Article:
CODA: THE GHOSTS GO HOME. A Poem by EM Schorb.

      O lost and by the wind grieved,
      ghost, come back again.
      —Thomas Wolfe

    . . . so this is luck says Maxine
    you can take your freaking luck and shove it
    Mama says it was the aliens who helped us
    hundreds of flying saucers piloted by
    Elvises in sequined pod suits
    they lifted us off the cliff
    I told you they would I told you
    she’s nuts Buddy we’re dead right now
    dead and floating away Max dispersing smoke
    and just when I thought I was going to heaven
    to God’s bright musical castle
    where I could play the organ
    play Meet Me Tonight in Dreamland
    for all the heavenly days of my death
    O.K. Buddy but what in hell do you think
    I’m travelling for
    we left the other goddamned Disney place
    three thousand miles back
    I want to get away from it all
    that’s my heaven
    every place is the same Max
    every place is Disneyland
    now don’t you start sniveling Mama
    but home is where the heart is
    my heart is with Harry in Orlando
    poor old Alzheimer man
    I loved him so much
    for God’s sake we got all freaking bummed out
    I sent a card back home to tell
    how you’ve acted you son-of-a-bitch you killed us
    and I think you did it on purpose
    you think you can drive through space now Buddy
    still steering Max
    Maxine
    what Mama
    you children are enough to drive me out of my mind
    but the National Star
    and the Pod People keep me sane
    look at all that space
    can you fly this thing Buddy
    an American G.I. can do anything he has to do Mama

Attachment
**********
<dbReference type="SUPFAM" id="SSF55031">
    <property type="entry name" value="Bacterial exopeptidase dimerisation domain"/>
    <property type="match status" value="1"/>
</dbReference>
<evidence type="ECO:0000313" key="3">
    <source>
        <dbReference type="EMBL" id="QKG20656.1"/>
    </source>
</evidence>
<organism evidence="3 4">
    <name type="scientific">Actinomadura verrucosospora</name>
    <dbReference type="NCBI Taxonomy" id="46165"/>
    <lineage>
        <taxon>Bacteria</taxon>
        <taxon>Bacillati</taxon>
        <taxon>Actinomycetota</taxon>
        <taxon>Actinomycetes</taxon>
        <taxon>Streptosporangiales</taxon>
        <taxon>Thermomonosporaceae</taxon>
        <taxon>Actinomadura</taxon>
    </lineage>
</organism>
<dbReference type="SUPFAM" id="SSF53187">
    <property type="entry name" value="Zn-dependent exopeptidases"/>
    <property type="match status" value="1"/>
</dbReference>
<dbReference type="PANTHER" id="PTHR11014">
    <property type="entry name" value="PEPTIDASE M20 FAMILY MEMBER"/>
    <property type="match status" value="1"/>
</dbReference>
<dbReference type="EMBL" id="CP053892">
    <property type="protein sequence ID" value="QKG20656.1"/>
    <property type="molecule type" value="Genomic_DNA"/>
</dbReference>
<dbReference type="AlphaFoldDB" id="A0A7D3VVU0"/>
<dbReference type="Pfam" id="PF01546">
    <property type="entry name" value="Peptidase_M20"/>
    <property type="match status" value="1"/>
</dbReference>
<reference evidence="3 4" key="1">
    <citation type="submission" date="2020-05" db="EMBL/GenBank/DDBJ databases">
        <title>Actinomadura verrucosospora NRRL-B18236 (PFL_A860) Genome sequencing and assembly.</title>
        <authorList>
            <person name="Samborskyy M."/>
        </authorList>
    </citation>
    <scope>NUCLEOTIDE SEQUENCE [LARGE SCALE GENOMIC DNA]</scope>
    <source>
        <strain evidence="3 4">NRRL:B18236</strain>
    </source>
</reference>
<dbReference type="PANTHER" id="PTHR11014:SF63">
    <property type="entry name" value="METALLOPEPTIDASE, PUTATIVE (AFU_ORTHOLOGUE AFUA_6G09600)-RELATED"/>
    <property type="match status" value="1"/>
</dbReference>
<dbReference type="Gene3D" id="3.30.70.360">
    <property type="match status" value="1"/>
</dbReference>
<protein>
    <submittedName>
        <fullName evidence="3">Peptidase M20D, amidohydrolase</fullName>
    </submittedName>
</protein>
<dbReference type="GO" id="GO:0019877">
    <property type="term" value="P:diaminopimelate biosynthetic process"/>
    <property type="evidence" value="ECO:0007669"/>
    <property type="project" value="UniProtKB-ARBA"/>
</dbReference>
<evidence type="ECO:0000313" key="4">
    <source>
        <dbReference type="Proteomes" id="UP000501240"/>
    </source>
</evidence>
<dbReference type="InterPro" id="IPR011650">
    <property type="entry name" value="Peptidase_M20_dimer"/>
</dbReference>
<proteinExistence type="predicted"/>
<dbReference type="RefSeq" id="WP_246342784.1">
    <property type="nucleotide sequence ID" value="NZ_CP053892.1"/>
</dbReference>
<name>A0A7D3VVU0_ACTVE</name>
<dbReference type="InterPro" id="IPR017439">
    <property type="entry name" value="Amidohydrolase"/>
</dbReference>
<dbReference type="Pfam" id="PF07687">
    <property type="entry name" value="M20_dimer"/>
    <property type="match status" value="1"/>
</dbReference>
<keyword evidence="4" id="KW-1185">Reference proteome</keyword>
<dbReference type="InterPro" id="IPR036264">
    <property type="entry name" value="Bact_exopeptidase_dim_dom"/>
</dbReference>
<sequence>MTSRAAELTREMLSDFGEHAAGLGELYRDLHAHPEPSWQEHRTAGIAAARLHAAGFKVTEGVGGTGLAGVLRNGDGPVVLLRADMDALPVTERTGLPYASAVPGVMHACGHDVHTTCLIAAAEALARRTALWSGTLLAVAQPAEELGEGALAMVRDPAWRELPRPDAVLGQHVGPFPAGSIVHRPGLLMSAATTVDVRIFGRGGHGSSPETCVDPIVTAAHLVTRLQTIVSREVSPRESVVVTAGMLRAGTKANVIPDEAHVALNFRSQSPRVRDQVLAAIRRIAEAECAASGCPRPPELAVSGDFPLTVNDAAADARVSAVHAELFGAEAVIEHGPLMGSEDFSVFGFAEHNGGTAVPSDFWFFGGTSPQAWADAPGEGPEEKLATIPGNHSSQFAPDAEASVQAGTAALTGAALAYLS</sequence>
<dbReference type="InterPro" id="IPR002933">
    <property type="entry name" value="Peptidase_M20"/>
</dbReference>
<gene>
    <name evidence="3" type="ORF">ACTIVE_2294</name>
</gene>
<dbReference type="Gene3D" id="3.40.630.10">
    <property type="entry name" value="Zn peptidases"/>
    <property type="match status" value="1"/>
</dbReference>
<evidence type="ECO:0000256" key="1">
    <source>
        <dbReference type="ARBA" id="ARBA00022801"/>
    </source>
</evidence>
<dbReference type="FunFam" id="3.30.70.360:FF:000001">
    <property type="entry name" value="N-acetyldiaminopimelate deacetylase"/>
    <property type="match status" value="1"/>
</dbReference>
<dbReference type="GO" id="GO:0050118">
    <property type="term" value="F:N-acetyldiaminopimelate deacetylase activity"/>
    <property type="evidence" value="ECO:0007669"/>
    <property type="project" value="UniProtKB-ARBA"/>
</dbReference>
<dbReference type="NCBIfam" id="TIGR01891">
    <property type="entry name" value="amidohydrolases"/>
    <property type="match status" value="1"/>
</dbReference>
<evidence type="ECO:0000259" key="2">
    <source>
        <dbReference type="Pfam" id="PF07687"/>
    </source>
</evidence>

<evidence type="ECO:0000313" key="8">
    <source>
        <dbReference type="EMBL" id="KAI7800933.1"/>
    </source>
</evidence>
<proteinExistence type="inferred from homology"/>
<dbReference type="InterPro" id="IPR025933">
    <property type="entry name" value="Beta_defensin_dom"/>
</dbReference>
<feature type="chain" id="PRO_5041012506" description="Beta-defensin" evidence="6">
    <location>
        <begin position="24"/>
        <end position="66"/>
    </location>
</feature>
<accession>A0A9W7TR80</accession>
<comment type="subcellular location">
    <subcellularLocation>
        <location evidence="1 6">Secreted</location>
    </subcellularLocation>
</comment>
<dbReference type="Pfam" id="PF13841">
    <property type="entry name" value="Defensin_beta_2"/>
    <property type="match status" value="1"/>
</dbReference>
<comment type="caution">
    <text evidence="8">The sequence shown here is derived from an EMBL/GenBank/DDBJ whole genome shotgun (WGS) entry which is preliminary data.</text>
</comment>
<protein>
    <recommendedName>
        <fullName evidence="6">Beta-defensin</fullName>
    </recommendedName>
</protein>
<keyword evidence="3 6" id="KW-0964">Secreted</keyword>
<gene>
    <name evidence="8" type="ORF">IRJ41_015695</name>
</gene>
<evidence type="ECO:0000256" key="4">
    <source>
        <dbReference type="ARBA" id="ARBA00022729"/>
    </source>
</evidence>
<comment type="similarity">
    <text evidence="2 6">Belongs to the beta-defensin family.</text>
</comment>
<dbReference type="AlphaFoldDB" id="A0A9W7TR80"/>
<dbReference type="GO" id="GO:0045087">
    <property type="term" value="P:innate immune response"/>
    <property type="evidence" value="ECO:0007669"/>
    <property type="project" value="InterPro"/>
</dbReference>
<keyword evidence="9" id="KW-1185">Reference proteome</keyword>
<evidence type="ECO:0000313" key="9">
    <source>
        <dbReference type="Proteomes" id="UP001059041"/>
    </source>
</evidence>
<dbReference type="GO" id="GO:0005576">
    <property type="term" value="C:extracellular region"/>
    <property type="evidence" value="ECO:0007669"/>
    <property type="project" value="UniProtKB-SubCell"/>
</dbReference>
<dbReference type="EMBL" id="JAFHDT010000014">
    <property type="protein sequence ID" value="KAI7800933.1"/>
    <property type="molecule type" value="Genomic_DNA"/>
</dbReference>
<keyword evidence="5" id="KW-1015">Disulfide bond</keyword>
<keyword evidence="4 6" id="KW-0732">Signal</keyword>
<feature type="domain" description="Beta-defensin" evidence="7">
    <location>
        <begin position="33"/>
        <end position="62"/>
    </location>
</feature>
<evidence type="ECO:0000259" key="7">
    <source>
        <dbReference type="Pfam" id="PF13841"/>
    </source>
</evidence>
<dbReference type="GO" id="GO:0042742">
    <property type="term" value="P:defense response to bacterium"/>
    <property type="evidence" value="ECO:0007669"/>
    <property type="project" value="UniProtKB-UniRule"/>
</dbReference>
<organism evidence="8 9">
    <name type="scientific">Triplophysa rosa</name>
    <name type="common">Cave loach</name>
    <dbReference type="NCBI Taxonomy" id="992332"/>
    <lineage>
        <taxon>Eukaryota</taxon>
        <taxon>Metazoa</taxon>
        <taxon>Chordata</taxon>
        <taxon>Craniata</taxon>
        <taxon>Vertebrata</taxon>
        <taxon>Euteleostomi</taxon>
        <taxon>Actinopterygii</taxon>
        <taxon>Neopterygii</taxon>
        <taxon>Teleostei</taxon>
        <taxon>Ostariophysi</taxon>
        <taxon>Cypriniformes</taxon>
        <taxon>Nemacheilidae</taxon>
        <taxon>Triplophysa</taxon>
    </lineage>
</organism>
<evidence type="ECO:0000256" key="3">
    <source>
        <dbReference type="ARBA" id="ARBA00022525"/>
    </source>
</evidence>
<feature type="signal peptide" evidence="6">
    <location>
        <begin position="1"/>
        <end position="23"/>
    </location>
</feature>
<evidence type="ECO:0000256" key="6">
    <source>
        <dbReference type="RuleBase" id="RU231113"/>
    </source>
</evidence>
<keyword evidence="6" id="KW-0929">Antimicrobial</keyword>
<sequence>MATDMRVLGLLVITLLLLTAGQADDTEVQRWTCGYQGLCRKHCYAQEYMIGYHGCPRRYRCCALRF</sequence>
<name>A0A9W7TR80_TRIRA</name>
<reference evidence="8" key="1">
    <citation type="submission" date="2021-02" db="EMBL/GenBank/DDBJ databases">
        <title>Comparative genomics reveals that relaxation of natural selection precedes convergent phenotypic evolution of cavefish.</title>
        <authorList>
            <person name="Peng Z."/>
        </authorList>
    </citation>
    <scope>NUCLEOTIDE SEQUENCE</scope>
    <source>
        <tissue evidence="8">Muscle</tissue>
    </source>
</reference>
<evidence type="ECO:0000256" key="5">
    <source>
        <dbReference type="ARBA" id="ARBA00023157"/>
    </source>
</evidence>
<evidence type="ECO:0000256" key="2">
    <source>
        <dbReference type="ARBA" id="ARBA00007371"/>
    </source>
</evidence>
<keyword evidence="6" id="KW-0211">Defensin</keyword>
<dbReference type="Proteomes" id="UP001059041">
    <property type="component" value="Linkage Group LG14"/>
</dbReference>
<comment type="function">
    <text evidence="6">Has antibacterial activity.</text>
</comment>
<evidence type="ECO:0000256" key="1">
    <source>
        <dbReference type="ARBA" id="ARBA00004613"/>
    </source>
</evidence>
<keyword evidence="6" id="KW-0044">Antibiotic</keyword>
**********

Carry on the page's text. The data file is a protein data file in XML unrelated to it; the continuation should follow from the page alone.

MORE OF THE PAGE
Buddy sometimes you remind me of Harry
    why thanks Mama
    doughboys is what we called G.I.s in my day
    like you he came back full of holes
    but gassed in Belleau Wood
    beautiful name to be so horrible
    I know I don’t tell you very much
    but now that I know we are all going to
    heaven together or somewhere
    well wherever the pod people take us
    I love you both
    we love you too Mama
    don’t we Max
    O.K. so all us suckers love each other
    just keep this smoke floating
    Mama I think Maxine is blubbering up
    crocodile tears Buddy she’s hard as a rock
    no Mama you should see her up here
    shut up Buddy
    she’s had too much beer
    no I think the crash is just now sinking in on me
    but I’m not going to stop drinking my Lite
    I don’t care if I’m dead
    you are dead Max we’re all dead
    Buddy are you sure you can fly are you
    does smoke rise up from a fire
    and finally vanish in the sky
    I keep on truckin’ like I always done Max
    through war and peace Mama
    our flag must still wave
    through hell and high water Max
    I could go on flying this big beautiful
    Winnebago with the eagle wing span of an
    Enola Gay forever across America
    back and forth across this great big
    God bless America country

    FROM SEA TO SHINING SEA
     
     
    E.M. Schorb’s Murderer’s Day, was awarded the Verna Emery Poetry Prize and published by Purdue University Press, and a subsequent collection, Time and Fevers, was the recipient of the Writer’s Digest International Self-Published Award for Poetry and also an Eric Hoffer Award.
     
    Other works include 50 Poems, Hill House New York; Words in Passing, The New Formalist Press; The Ideologues and Other Retrospec­tive Poems, Aldrich Press; Eclectica Americana, Hill House New York; Manhattan Spleen, Aldrich Press; Last Exit to East Hampton, Kelsay Books; and The Poor Boy, Dragon’s Teeth Press, Living Poets Series. The title poem, “The Poor Boy,” was awarded the International Keats Poetry Prize by London Literary Editions, Ltd., judged by Howard Sergeant.
     
    Schorb’s novel, Paradise Square, received the Grand Prize for Fiction from the International eBook Award Founda­tion at the Frankfurt Book Fair. A Portable Chaos was the First Prize Winner of the Eric Hoffer Award for Fiction. His latest novel, R&R, a Sex Comedy, has won the Beverly Hills Book Award for Humor. But Schorb maintains that he is first and foremost a poet, and his poetry has appeared in numerous publi­ca­tions, such as Agenda (UK), The American Scholar (US), Frank (FR), The Hudson Review (US), Stand (UK), Poetry Salzburg Review (AU), Queen’s Quarterly (CA), The Yale Review (US), and Oxford Poetry (UK), among others.